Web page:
“Dancing was about learning to disassociate,” the narrator of Lola Lafon’s 2022 novel Reeling informs us early on. “Feet like daggers, wrists like ribbons. Power and languor. Smiling despite persistent pain, smiling despite nausea.” This declaration, only five or so pages in, strikes as piercingly as the daggers Lafon imagines for feet. What in this compulsion towards violence, I wondered, is so imperative when telling a story about dance? Scarcely a narrative arises that is not characterized by gruesome extremes. Black Swan, with its body horror, comes to mind, as does Gelsey Kirkland’s 1986 memoir Dancing on My Grave, infamous for its depiction of drug abuse and eating disorders.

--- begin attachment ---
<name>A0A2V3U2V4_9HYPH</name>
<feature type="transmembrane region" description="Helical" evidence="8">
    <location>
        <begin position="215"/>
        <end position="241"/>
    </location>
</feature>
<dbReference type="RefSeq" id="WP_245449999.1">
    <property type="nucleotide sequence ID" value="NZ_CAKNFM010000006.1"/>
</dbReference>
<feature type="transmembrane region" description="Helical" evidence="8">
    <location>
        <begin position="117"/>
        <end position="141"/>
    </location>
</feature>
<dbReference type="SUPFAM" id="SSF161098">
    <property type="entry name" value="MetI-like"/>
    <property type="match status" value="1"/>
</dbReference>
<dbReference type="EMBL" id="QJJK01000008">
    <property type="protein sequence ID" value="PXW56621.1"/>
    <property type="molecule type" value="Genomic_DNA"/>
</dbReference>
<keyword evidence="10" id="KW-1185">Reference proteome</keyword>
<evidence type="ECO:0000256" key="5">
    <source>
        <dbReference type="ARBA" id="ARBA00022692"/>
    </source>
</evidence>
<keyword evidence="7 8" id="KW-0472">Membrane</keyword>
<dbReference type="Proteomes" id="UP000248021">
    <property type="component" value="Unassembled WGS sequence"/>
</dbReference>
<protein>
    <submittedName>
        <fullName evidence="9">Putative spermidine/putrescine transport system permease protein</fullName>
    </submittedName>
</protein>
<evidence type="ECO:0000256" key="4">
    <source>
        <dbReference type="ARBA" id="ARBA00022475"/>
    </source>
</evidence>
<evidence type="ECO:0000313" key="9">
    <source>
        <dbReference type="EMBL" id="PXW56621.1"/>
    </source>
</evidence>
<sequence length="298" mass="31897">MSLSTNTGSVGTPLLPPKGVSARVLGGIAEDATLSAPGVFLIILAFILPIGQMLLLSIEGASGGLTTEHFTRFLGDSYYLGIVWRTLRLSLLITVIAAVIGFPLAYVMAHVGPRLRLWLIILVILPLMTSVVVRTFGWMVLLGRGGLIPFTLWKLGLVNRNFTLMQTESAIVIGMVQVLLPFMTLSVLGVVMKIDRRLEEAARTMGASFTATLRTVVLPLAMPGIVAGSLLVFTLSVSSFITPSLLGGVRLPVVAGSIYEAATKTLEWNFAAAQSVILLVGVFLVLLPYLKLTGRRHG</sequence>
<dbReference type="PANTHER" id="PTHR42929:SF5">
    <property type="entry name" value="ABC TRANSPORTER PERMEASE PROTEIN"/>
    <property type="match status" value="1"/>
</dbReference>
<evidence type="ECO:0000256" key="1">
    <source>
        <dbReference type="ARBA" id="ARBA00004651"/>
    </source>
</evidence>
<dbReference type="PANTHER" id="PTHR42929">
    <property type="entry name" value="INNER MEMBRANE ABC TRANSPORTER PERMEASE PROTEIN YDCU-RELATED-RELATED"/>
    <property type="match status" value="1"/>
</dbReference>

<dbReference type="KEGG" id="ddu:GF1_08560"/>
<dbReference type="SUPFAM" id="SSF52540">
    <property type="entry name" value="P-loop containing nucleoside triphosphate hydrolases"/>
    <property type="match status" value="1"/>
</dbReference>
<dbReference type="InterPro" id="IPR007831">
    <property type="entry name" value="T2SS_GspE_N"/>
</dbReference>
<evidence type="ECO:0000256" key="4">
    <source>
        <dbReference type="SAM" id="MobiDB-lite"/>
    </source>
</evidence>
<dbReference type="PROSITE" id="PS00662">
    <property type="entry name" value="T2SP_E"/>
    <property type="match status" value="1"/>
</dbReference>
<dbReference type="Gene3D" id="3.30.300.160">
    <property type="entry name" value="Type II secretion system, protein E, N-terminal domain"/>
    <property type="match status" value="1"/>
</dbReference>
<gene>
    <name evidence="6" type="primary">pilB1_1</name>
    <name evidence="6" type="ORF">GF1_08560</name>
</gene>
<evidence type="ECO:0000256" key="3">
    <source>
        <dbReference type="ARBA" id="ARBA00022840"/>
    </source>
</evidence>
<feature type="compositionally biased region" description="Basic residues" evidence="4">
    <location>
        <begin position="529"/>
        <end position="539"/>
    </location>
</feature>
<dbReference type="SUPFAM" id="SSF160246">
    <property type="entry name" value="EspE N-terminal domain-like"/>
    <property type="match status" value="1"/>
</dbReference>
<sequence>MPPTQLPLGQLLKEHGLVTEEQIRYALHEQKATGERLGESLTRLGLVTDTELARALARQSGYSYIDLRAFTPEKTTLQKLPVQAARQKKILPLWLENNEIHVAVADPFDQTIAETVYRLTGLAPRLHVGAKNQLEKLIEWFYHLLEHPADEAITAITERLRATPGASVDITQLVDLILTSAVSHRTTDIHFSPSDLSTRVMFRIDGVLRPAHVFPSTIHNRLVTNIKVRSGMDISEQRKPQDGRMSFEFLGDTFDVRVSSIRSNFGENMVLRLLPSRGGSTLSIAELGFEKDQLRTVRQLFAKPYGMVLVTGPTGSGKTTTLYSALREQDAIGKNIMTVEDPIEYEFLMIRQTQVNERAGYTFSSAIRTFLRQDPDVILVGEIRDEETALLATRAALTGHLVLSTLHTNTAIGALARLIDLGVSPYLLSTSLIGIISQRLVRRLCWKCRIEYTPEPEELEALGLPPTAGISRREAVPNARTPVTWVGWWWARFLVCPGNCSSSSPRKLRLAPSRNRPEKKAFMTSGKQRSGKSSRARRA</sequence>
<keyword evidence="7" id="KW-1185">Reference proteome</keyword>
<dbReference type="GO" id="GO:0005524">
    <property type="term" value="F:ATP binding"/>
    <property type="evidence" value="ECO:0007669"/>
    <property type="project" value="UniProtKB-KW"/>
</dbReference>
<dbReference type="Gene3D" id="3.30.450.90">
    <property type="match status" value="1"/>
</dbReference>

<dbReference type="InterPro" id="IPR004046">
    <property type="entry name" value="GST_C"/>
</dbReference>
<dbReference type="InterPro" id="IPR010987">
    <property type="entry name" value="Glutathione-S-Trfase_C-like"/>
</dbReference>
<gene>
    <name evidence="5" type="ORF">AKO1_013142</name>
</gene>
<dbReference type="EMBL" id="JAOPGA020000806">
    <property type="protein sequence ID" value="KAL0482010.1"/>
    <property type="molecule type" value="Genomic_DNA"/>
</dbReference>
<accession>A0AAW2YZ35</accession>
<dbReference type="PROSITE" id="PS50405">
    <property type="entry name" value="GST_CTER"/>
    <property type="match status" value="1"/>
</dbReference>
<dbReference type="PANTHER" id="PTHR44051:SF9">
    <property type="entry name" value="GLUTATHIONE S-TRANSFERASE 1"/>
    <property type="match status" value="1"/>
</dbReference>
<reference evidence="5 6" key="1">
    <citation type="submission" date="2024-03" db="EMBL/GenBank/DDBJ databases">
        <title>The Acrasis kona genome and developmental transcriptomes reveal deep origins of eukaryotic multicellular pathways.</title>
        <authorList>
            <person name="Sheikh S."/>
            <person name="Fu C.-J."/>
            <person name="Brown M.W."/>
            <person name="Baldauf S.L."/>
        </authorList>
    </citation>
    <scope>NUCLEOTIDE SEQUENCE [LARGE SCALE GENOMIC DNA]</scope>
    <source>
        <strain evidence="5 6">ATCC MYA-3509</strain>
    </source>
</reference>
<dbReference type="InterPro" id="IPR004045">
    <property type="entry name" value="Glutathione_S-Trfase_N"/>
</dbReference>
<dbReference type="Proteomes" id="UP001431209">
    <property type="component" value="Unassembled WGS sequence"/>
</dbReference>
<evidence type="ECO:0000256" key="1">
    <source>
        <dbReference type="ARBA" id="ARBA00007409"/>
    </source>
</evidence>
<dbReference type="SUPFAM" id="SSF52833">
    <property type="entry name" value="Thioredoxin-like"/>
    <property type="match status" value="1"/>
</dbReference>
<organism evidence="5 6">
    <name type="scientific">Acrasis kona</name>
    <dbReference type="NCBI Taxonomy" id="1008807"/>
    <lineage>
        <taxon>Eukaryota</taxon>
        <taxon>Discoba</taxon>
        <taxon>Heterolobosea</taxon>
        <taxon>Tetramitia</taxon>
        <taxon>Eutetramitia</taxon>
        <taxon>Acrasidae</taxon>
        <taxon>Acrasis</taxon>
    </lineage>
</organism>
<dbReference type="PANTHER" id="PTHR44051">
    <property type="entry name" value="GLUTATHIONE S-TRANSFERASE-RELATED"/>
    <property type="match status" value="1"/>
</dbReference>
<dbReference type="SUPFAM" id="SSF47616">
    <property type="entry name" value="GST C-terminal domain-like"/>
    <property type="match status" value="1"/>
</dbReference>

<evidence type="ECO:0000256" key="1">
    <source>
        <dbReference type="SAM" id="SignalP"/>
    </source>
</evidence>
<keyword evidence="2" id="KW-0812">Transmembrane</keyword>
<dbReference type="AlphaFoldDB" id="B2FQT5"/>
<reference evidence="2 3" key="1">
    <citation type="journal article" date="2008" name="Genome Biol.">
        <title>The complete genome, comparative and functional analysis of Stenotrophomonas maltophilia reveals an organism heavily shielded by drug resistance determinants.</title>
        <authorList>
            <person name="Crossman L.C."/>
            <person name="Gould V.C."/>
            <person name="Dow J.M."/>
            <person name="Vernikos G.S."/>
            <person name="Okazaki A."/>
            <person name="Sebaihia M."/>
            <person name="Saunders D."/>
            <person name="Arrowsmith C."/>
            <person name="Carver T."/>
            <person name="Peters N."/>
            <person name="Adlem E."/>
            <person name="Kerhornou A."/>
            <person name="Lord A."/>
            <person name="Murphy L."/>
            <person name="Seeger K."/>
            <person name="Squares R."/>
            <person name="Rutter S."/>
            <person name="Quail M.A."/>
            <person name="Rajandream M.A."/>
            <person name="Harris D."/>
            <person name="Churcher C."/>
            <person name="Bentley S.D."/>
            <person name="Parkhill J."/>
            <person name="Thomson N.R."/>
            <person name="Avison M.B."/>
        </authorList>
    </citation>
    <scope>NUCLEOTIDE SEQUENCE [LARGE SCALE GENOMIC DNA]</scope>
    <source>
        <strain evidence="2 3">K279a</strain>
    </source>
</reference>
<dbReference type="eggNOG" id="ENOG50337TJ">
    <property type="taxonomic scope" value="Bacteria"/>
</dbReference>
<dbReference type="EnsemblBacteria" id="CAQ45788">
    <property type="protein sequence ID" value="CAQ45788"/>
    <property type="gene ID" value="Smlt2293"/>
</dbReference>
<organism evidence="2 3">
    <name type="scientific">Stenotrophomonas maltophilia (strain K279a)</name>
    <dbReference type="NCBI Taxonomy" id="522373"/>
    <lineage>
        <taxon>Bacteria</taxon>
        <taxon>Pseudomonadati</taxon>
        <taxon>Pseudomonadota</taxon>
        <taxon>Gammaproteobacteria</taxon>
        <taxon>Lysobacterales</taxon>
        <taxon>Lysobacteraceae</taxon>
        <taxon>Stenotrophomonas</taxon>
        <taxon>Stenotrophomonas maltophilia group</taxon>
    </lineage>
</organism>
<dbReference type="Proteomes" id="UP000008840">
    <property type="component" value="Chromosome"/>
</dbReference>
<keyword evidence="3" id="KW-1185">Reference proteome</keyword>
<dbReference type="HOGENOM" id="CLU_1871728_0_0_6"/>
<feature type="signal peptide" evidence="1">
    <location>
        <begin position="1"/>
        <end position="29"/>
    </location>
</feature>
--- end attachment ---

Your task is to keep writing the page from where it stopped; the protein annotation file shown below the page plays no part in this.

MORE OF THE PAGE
The son of a painter and a set designer, director/choreographer Jean-Christophe Maillot was, it seems, destined to have a life in the theater. Born and raised in Tours, in central France, in 1960, he studied dance and piano at the Conservatoire Nacional de Région de Tours before joining the Rosella Hightower International School of Dance in Cannes.Continue Reading
One would think that a dance inspired by the events of the January 6 insurrection—yes, a dance!—would not be the ideal stuff of theater, but the eight members of Laurie Sefton Creates (formerly Clairobscur Dance Company), succeeded in giving life to Sefton’s premiere “Herd. Person?”, while the dance, itself, was occasionally problematic.Continue Reading